Thursday, March 21, 2013

fake it til you make it!!

So many of you are aware of the fact that this winter I transferred from my old department at the Canyons to a new one.  Daycare to Ski School!  This was an awesome plan- more time outside, a lower ratio of kids to me, new uniform, shorter work days, and even the possibility of attaining a goggle tan!!! 

There was only one minor issue. 

I didn't know how to ski.

So here's the background.  I had skied twice before.  2 times.  Every other time I had been on snow I had been strapped sideways to a snowboard.  And that being said, I'm a good snowboarder, and will ride any terrain, not always making it look pretty, but I have gotten to a stage of riding where I don't bother evaluating terrain before heading down it.  I can always enjoy a way down. 

I interviewed for the position and casually downplayed my experience as a skier, trying to highlight my phenomenal skills with working with kids.  The whole reason I wanted to be a ski instructor instead of snowboard is because 95 out of every 100 kids between 4 and 6 will learn to ski.  Most kids that age don't have the core strength or balance to snowboard.  So if I wanted to instruct young kids, I needed to be hired on two planks.  And hire me they did.  Probably didn't hurt that two of the bosses have had children in the daycare with me for the last two years, but ski skillz were definitely lacking...

Walking into the ski swap, I should have been wearing a sign that stated "Take this idiot for all she's worth" but I think I walked out with a good set-up.  I was honest with the guy helping me and told him that I didn't know anything about rocker, camber, dins, widths, or stiffness.  He laughed at me.  But 500 dollars later, I walked out with a brand new set of purple skis, bindings, boots, and poles.  I have since discovered that my boots are way too big, but it was hard to transition from the comfort of snowboarding boots to ski boots, and now that I have learned to ski correctly, I understand the concept of leaning forward a little better.  Maybe next year I will downsize, but I am over my budget for equipment this year!

I squeezed in a few more days of skiing before training started.  Decked out in Burton snowboarding gear, sitting in the backseat of my skis, and generally being out of control for 75% of the time, I felt ridiculous.  Fear of being fired during training crossed my mind.  Thankfully the trainer, who had a not-so-secret crush on me, spent a lot of extra time ingraining better habits in me.  If nothing else, I hadn't been skiing long enough to have years of bad habits, only days! It sucked being the weakest member of the group, but I'm glad I stuck through it. 

At the core of it all, it was really hard to learn something new.  I'm a very competitive person- I have a hard time letting a 3 year old win.  And to be out there, and be bad at skiing, when I could be good at snowboarding was a really difficult thing to grasp.  I felt so self-conscious, as if everyone on the mountain knew how bad of a skier I was, and knew that I was a complete fraud as a "Professional Ski Instructor." But by taking on this job, I forced myself to learn a new skill that I had previously rejected, and it was a good reminder that there should be no end to learning.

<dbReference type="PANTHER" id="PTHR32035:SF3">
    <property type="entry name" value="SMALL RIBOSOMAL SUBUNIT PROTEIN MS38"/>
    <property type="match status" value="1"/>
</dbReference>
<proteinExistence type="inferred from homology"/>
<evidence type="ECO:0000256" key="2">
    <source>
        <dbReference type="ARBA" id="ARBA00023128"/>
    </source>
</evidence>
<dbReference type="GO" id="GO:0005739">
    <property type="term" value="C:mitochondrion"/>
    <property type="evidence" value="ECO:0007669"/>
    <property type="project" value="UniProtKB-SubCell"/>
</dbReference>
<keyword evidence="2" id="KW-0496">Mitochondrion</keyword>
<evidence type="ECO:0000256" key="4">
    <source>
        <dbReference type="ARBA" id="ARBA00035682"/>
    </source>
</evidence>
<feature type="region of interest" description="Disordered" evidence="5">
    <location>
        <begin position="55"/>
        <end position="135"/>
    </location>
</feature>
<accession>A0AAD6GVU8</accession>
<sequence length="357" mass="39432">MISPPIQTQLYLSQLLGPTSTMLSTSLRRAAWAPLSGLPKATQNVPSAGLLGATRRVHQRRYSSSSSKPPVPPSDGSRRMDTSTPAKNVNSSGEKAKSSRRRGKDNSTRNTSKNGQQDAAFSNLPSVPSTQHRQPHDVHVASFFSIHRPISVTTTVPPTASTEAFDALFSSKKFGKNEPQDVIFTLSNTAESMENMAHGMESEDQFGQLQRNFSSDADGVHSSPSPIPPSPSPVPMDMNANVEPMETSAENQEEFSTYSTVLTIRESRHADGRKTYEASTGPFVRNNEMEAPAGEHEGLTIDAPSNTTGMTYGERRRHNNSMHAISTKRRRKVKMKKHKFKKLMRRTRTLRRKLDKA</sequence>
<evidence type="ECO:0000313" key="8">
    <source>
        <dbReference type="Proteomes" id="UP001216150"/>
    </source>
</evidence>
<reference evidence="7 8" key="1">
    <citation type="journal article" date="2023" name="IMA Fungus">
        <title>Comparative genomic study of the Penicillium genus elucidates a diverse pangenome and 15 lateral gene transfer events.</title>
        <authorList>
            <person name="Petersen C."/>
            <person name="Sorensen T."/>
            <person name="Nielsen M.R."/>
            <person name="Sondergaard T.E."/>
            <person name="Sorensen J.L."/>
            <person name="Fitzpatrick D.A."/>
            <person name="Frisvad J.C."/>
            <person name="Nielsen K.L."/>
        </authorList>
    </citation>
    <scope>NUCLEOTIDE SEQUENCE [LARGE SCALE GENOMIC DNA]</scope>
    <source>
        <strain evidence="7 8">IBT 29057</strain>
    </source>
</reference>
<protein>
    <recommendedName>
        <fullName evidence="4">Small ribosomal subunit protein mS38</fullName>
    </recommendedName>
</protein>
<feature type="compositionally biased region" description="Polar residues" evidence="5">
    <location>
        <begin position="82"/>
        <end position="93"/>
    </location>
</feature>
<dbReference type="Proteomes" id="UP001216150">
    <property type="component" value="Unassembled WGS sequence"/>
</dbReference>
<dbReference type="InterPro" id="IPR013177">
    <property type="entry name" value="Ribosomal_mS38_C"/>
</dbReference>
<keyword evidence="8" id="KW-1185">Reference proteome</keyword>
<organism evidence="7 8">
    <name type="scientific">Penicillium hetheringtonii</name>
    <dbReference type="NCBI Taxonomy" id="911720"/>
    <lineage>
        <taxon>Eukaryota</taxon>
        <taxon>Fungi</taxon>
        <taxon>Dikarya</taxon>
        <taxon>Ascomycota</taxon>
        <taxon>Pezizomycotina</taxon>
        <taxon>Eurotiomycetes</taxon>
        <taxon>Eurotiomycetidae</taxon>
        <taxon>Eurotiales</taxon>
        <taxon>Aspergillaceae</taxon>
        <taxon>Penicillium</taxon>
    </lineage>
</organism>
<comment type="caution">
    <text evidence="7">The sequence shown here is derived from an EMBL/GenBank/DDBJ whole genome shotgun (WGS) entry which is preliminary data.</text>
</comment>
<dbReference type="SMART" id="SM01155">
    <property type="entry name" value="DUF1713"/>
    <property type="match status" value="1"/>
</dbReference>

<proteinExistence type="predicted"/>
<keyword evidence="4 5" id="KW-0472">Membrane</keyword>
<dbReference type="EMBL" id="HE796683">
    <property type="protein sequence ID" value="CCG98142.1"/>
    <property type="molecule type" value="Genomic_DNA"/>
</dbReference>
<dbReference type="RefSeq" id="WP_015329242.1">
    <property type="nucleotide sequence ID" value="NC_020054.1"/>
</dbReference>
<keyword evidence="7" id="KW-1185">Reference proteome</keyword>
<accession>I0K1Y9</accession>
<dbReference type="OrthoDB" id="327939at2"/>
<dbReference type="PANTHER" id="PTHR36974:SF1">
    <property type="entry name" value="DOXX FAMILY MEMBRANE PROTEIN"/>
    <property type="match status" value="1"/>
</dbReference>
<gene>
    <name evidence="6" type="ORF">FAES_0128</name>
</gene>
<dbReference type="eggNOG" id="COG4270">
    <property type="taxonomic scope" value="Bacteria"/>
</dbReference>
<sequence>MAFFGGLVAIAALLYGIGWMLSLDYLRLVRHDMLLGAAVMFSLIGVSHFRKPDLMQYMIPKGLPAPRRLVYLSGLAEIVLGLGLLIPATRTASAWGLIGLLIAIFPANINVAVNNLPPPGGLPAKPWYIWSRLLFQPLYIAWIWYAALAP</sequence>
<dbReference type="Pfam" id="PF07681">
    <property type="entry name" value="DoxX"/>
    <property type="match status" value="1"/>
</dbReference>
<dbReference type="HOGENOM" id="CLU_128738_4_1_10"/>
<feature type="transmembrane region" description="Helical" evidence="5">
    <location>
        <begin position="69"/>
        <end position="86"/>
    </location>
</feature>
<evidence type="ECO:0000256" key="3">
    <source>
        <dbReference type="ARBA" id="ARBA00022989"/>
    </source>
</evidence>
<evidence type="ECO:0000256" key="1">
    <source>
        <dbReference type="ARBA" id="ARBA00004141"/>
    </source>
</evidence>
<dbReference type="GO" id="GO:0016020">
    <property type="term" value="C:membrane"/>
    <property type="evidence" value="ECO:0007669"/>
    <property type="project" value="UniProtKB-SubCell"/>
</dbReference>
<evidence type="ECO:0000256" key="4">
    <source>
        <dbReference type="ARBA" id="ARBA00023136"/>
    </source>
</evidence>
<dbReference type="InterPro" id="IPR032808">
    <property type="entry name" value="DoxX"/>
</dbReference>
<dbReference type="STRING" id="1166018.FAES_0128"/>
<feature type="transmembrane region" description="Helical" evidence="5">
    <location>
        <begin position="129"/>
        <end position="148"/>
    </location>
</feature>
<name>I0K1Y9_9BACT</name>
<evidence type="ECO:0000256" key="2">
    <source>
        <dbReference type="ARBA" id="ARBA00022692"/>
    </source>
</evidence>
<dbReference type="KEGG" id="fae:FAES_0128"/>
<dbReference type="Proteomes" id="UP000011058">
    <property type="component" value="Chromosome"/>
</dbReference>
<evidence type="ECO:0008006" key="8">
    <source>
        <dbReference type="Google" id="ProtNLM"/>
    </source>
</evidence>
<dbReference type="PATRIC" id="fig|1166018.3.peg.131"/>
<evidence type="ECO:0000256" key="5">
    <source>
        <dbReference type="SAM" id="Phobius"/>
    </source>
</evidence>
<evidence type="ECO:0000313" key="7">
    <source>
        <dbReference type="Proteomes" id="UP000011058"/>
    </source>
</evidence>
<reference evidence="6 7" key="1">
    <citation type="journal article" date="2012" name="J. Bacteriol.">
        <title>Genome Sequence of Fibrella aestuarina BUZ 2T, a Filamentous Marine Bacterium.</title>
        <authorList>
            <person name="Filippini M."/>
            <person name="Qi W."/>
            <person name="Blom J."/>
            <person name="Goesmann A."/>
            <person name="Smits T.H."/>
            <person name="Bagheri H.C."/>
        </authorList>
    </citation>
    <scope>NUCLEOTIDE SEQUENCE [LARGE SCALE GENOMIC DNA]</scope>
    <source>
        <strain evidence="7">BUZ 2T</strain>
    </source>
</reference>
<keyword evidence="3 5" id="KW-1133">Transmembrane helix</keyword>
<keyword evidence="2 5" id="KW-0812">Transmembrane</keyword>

As soon as work started, I immediately requested to only work the 6-and-under kids, and expressed interest in working with the beginner skiers, a position most often viewed as punishment.  I wasn't trying to brown nose or suck up, but simply didn't want to try and instruct kids at a higher level than myself!  It is exhausting work, and as the season is winding down, I have only ridden the actual chairlift twice since the majority of my groups aren't strong enough skiers to leave the magic carpets and make it down the bunny slope.  Some days I spend more time walking up the hill in my skis than down, and a good portion of my days are spend comforting and wiping tears away.  But I love it.  I think of myself less as a Ski Instructor and more of a Child Instructor.  And some days my group of 3 skiers swells as upset satellite children slowly gravitate to my group.  We have snowball fights, squawk like pterodactyls, make team names, and occasionally learn to ski.  I try and make it my goal, each and every day, that we have fun.  Skiing comes second, because if it isn't fun, what 4 year old will want to come back for more?

This is what happens when its a powder day in ski school...

This was her first ever snow angel! She was from Florida and had never seen snow before!

And here we are now, the season rapidly coming to an end as a few more inches of base snow melt every day.  This year has proven to be nearly as bad as last year's record setting horrible season. I've probably managed 35 days on skis, a decent number for the majority of the world not living in a ski town.  Many of them are spent on the magic carpet instructing, but I have started to enjoying taking the skis out for fun when the conditions aren't great for snowboarding. I still fall now and then, including a fantastic binding ejection, in uniform, on the magic carpet, that left me on my face, but I have also learned how to hit small jumps, and enjoy the feeling of my skis leaving the snow.  And in one awesomely ironic day, the father of the kids I nanny took me out for a ski lesson while his son went out with a family friend, who just so happened to also be a Canyons ski instructor (but one that knew how to ski).  I have suffered my way down black diamond moguls and nearly split myself around a tree cartoon-style.  But I learned how to ski.  :)

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